Open Access Highly Accessed Open Badges Research article

A survey of factors influencing career preference in new-entrant and exiting medical students from four UK medical schools

Jennifer A Cleland*, Peter W Johnston, Micheal Anthony, Nadir Khan and Neil W Scott

BMC Medical Education 2014, 14:151  doi:10.1186/1472-6920-14-151

PubMed Commons is an experimental system of commenting on PubMed abstracts, introduced in October 2013. Comments are displayed on the abstract page, but during the initial closed pilot, only registered users can read or post comments. Any researcher who is listed as an author of an article indexed by PubMed is entitled to participate in the pilot. If you would like to participate and need an invitation, please email, giving the PubMed ID of an article on which you are an author. For more information, see the PubMed Commons FAQ.

Undergraduates Interest in Psychiatry?

Alasdair Forrest   (2014-08-20 14:11)  Parkhead Hospital, Glasgow, Scotland email

Dear Sir, The work of Cleland, et al.,�� on how undergraduates' career aspirations may vary with medical school , will give psychiatrists a fright. Already faced with a grave recruitment problem��, Psychiatry in the UK has tried a number of recruitment initiatives. In Scotland - where this study took place - 8% of ST1 training posts advertised in 2013/14 by Scottish Medical Training were in Psychiatry.�� The board does not administer all training programmes. However, there are more ST1 posts in Psychiatry than in Obstetrics and Gynaecology or in Paediatrics. Psychiatry is hardly a marginal specialty. But how loudly should the alarm bells ring? It could be that the questionnaire design somehow made it difficult for students to express an interest in Psychiatry. This seems unlikely, but would be worrying, given that it is government policy that physical and mental health care have parity of esteem��. It could be that Psychiatry was expressed as a career choice by a small number of students, but their responses were not reported. They may have been fewer in number, say, than the 5% who showed interest in diagnostic specialties. Or is the worst, and most likely, option true? It could be that an insignificant number of students said that they intended to specialise in Psychiatry. If that is the case, the alarm bells should be ringing very noisily indeed. Would the authors be able to publish the numbers interested in Psychiatry by medical school in Years 1 and 5, so we can know how loud to set the klaxon? Yours faithfully, Dr Alasdair Forrest �� Cleland JA, Johnston PW, Anthony M, Khan N, Scott NW. A survey of factors influencing career preference in new-entrant and exiting medical students from four UK medical schools. BMC Medical Education. 2014; 14:151-61. �� Mukherjee K, Maier M, Wessely S. UK crisis in recruitment into psychiatric training. Psychiatric Bulletin. 2013; 37:210-14 �� Scottish Medical Training. Scotland Competition Ratios: 2013/14. [Online]. Available from: [Accessed 17 August 2014]. �� Department of Health. Speech by the Rt Hon Norman Lamb MP: Achieving parity of esteem between mental and physical health. [Online]. Available from: [Accessed 17 August 2014].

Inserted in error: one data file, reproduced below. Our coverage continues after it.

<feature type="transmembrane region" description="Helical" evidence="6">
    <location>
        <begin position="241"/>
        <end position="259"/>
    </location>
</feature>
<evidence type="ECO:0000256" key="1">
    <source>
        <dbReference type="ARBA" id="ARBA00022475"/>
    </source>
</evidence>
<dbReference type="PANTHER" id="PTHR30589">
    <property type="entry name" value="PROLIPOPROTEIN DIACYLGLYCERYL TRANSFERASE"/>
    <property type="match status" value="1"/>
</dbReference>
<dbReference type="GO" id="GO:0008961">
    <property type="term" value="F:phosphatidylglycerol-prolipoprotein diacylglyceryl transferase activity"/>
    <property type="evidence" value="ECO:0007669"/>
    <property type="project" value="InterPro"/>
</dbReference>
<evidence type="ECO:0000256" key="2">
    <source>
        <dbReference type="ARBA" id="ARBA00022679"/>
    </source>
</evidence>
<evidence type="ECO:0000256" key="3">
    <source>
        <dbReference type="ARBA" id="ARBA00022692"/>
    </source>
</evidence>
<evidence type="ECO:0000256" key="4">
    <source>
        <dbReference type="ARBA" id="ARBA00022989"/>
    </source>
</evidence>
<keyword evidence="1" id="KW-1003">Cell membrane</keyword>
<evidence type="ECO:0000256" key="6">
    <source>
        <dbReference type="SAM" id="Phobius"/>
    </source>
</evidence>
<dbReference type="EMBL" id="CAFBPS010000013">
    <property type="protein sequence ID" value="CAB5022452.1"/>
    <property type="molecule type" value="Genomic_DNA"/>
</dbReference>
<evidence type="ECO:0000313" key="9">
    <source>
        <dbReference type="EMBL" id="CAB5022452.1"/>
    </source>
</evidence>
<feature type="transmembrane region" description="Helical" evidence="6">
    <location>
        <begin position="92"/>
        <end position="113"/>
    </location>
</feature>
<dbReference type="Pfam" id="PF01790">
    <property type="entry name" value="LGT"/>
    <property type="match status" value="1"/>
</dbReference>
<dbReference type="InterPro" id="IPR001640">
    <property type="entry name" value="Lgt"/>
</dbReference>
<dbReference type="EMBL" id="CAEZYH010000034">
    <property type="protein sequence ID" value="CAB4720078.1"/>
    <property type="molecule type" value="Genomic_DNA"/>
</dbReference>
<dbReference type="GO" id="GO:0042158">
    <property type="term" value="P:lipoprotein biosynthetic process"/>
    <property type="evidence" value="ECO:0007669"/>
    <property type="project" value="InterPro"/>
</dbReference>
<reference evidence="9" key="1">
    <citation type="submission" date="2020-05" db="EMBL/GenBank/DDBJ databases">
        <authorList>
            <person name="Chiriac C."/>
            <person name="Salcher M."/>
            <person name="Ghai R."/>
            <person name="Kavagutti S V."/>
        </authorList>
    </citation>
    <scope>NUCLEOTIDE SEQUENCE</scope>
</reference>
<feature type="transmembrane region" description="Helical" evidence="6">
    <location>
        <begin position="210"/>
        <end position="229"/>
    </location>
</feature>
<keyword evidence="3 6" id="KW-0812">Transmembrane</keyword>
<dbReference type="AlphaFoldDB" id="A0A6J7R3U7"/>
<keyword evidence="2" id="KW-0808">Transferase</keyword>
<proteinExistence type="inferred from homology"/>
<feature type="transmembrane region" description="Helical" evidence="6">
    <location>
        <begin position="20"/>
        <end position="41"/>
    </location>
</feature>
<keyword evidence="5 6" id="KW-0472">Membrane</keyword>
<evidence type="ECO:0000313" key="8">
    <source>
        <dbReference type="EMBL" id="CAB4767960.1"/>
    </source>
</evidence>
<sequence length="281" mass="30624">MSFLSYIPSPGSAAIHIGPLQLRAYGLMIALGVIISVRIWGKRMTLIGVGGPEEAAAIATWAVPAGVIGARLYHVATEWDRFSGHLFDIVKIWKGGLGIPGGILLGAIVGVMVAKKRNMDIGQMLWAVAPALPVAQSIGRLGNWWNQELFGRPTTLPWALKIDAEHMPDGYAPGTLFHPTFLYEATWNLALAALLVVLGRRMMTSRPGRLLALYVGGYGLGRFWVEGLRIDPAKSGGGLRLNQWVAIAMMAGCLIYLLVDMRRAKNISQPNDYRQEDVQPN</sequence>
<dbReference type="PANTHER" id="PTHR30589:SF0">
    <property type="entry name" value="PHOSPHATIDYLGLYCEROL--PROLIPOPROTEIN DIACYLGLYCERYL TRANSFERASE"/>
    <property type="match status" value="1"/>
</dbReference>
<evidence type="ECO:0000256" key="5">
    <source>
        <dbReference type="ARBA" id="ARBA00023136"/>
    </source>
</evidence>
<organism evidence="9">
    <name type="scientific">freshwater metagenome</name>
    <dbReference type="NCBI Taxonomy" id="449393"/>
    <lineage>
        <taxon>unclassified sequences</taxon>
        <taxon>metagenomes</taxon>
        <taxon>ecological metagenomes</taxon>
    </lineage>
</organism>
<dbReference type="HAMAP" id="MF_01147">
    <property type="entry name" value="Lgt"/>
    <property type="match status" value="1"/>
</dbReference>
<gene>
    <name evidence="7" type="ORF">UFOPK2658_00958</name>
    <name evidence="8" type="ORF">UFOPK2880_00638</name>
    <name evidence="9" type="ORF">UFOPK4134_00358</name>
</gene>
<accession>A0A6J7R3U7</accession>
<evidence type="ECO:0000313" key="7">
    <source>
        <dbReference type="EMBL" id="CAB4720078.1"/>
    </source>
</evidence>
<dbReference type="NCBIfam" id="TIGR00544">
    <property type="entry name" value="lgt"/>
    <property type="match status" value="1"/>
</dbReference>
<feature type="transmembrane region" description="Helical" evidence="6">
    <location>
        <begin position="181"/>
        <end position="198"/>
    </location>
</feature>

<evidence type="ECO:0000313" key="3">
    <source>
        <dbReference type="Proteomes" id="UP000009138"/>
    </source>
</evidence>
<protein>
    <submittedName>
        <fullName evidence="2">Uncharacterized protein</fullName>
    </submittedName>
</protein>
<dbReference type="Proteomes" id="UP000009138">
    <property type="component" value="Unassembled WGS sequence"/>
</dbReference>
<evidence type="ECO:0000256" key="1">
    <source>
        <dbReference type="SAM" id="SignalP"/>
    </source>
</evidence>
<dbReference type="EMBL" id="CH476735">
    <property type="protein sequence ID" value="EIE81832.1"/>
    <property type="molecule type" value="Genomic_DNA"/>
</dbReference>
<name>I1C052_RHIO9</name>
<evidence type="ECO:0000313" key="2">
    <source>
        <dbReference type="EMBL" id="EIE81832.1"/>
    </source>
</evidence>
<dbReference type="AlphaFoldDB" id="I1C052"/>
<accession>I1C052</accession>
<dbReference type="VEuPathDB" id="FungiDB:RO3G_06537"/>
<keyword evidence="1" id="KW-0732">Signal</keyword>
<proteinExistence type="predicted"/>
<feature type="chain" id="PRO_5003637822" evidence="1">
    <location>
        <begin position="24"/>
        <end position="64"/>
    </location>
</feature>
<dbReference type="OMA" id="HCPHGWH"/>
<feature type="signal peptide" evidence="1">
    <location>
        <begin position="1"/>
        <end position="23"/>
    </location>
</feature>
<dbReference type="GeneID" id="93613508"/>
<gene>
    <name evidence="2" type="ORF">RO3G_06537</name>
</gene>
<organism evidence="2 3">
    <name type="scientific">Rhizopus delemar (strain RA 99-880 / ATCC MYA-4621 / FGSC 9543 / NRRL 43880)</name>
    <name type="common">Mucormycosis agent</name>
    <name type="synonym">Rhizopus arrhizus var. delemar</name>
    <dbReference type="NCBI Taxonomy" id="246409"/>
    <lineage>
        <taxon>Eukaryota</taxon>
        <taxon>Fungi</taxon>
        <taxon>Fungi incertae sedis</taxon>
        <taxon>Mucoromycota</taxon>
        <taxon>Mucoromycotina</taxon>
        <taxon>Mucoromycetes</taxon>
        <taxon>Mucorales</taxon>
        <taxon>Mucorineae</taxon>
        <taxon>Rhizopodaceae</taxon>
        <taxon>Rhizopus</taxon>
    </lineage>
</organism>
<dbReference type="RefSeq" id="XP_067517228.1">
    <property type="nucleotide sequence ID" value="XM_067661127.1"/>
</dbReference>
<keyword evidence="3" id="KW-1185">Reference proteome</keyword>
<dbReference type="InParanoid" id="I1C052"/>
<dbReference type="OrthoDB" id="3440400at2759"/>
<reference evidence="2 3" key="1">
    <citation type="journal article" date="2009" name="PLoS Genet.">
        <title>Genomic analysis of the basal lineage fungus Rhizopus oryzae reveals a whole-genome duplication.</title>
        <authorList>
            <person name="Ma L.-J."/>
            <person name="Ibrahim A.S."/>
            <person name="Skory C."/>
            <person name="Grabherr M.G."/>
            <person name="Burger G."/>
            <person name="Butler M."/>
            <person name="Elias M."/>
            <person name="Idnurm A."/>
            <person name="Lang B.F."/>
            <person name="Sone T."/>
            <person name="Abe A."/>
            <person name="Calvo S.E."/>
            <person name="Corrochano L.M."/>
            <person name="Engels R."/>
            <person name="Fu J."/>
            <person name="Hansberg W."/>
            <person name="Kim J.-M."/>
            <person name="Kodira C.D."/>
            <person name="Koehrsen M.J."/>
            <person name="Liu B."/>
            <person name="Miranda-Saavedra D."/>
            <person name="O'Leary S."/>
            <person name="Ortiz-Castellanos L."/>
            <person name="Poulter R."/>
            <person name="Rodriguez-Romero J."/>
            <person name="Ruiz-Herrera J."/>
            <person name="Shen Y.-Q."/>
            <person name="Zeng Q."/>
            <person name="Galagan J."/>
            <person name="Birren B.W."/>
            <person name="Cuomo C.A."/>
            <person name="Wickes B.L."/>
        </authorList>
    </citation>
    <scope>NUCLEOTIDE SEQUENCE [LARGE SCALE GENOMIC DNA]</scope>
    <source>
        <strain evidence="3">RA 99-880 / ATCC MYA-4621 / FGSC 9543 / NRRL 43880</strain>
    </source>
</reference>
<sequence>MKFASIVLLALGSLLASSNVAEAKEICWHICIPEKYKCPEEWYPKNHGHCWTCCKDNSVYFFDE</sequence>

Competing interests

I am a core trainee in Psychiatry.


Post a comment